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Home office or work from home?

Thoughts on working from home and the term ‘home office’, by HE Translations director Herbert Eppel

Like many language service providers, I have been working from home for many years now, as described in the Leicester Mercury article from 2009 under the heading “Home work – we love it!”, which is available for your delectation here. Although the article didn’t foresee corona, it could perhaps be regarded as rather prescient in that it described a growing trend towards home working and envisaged a future in which this could become the norm, rather than an exception.

During the corona pandemic the term Homeoffice (alternative spelling: Home-Office) found its way into the standard German Duden dictionary – see here. Intriguingly, and perhaps mildly entertainingly, when Germans say or write Homeoffice, more often than not they refer to the activity (e.g. “ich mache Homeoffice“, literally translated as “I am doing home office” but indicating “I am presently working from home”), rather than a physical space.

In any case, the question of whether ‘home office’ is also used in English was recently debated in translator circles. The answer isn’t as clear-cut as one might think, and not just because of the potential confusion with the UK Government’s Home Office, which in a strict technical sense is the government department responsible for security and immigration within the country, analogous to an interior ministry or Innenministerium in German. The controversial activities of the UK Home Office in pursuing “hostile environment” actions against non-UK citizens mean that most will want to avoid ambiguous language that might suggest they have any connection to such an entity. Saying one is in The Home Office at present might worryingly suggest entanglement in labyrinthine bureaucracy and queues, or even the threat of impending expulsion.

In any case, I for one have no hesitation in referring to the dedicated room from which I run my translation business as my home office. And this is the point: someone who only works from home occasionally or perhaps temporarily, e.g. during the pandemic, may not have a dedicated room in their home, in which case they couldn’t really refer to their home office. It seems perfectly logical that those who do have such a room refer to it as their home office, and there can be little doubt that the term will rapidly become more common, as evidenced by the fact that it is already included in the Cambridge Dictionary, for example. If the term does indeed take hold in English, in future will people say they are homeofficing or just use the shorthand acronym WFH? And will a mistranslation somewhere say “I am conducting an interior ministry”, adding a religious dimension to mundane domestic labour?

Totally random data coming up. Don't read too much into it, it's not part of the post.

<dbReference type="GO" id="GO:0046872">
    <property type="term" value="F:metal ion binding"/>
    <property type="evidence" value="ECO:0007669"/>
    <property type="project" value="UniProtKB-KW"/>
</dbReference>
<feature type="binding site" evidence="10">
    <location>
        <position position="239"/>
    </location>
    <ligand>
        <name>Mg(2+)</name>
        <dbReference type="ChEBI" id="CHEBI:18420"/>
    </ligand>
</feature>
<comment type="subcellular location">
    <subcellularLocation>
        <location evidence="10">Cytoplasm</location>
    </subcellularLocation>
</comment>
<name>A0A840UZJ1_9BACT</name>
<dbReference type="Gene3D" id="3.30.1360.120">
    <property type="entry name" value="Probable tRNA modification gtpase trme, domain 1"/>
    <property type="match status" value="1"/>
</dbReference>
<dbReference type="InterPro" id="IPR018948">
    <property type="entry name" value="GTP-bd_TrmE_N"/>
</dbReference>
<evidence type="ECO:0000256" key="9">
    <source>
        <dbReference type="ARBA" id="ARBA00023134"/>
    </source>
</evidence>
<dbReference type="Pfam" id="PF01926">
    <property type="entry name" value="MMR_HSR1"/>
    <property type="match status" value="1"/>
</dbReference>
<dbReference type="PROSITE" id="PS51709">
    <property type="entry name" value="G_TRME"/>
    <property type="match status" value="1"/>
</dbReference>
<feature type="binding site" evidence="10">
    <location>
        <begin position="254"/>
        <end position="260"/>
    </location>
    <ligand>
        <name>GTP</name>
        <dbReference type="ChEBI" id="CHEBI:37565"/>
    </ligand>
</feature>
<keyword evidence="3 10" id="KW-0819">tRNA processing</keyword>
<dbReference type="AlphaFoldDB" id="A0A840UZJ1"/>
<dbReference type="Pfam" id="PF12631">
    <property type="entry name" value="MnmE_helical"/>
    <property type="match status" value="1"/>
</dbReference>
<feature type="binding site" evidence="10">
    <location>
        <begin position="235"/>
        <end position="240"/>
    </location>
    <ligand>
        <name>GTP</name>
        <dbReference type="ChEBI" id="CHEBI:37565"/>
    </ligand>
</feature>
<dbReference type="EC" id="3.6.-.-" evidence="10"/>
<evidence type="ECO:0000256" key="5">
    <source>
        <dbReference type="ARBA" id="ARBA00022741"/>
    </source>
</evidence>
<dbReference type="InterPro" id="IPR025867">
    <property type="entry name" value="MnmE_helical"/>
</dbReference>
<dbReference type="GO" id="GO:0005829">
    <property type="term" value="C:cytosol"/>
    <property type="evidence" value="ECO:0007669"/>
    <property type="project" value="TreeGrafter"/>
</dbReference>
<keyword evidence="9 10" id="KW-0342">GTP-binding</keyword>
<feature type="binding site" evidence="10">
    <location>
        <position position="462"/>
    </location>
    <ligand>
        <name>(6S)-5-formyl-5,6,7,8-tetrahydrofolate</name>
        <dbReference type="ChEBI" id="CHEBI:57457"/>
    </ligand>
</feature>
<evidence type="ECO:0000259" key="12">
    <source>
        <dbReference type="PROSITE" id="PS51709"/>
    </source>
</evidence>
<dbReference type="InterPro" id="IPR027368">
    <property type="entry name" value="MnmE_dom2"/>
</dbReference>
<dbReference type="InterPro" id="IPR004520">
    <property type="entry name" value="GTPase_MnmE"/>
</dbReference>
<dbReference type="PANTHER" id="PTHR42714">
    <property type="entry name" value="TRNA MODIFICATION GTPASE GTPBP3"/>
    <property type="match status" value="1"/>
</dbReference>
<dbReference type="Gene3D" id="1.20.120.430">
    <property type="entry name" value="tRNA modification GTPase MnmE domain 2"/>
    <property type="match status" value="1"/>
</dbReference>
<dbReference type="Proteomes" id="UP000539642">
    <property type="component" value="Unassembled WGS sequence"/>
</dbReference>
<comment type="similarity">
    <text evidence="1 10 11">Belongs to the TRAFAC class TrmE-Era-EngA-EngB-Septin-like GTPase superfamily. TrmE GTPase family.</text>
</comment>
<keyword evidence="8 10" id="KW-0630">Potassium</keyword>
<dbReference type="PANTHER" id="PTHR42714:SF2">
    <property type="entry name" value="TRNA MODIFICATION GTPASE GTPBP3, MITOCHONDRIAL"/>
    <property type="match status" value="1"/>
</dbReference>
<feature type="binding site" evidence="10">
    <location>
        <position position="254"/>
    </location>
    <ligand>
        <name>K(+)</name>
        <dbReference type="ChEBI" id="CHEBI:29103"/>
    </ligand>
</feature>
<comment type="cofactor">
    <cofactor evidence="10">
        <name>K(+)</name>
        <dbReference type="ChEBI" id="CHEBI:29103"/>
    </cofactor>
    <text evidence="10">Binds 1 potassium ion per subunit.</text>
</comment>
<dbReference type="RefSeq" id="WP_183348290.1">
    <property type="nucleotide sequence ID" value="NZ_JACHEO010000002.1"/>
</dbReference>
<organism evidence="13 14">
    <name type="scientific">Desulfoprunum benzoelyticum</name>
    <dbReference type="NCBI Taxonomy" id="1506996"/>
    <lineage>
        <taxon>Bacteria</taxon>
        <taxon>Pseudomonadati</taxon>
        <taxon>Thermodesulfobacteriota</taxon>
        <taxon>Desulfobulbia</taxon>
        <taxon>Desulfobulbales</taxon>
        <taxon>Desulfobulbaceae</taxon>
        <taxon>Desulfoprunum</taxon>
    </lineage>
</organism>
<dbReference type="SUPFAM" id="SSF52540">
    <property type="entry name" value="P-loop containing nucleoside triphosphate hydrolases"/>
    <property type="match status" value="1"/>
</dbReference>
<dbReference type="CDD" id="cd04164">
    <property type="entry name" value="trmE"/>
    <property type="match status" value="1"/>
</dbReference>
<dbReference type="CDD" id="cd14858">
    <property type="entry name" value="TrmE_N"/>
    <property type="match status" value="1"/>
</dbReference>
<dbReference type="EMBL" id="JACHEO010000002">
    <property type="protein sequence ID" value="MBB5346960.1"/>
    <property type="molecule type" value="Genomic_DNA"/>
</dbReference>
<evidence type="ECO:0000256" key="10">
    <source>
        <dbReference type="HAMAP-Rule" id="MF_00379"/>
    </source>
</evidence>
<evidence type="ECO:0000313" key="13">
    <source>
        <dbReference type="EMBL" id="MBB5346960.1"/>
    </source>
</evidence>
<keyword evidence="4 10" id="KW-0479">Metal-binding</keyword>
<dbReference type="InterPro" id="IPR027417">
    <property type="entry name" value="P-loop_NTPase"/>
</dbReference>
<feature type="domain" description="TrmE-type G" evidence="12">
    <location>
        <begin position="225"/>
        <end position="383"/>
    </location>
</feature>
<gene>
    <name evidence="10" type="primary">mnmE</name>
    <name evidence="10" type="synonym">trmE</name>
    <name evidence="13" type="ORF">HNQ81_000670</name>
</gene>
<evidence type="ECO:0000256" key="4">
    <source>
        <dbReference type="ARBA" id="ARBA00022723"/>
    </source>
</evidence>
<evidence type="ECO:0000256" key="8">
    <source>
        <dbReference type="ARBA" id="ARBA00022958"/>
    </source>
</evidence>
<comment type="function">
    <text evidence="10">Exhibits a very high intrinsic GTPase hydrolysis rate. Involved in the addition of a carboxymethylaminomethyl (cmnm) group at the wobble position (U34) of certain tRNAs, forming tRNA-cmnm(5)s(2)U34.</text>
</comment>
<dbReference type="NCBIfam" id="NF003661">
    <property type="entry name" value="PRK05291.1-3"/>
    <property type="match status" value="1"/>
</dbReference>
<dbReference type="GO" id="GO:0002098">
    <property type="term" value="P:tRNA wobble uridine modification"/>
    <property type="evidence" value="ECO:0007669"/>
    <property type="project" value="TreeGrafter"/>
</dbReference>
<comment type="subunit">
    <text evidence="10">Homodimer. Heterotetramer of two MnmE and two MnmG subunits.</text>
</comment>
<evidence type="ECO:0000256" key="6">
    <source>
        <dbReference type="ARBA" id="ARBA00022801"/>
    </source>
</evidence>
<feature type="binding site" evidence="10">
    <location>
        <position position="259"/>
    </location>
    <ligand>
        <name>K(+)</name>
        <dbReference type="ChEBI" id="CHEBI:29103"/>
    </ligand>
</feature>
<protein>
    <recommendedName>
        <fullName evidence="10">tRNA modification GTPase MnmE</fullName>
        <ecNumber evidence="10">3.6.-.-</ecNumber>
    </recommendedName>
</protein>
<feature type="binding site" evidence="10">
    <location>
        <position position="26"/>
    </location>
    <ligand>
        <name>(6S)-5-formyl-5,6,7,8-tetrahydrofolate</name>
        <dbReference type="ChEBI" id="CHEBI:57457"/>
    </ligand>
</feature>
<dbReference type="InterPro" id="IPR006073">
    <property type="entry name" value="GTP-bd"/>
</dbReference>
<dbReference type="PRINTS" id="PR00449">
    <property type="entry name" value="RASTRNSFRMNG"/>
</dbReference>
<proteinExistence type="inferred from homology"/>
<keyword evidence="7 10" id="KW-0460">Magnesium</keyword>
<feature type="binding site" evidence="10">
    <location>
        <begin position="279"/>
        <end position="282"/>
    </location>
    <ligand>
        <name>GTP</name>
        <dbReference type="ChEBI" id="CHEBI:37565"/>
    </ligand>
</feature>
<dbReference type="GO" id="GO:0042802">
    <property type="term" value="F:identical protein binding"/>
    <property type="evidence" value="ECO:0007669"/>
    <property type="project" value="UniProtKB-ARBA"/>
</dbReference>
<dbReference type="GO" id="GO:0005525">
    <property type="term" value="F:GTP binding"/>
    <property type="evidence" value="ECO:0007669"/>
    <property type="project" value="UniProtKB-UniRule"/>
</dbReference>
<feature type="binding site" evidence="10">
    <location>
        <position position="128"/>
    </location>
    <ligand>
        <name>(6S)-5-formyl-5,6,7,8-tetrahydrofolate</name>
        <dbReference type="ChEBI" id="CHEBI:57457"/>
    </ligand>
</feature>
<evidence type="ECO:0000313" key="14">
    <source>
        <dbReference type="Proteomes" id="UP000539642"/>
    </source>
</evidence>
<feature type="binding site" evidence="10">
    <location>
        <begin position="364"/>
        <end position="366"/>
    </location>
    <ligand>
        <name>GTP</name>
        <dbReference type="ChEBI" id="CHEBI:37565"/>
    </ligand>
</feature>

Person staring into distance on beach

Naming that indescribable ache to be somewhere else: Fernweh in days of lockdown

magical misty seascape

Dreaming of faraway lands

Many of those locked away in long days of lockdown feel an indescribable ache to be someplace else, not just anywhere, somewhere nice and new and interesting. The German language already has a precise word for that aching far away feeling, and the German word has lately been been filling a void in the English language: Fernweh.

Fernweh isn’t just a case of “Get me out of here” or “Beam me up Scotty” or a desire to be nowhere at all, it’s a longing for faraway places that erase the ache and relieve the longing, and so the word is used in German travel adverts and even printed prominently on brands of activity clothing.Continue reading full article…

Glass of mulled wine and pinecones

Glugging glue wine as Christmas comes unstuck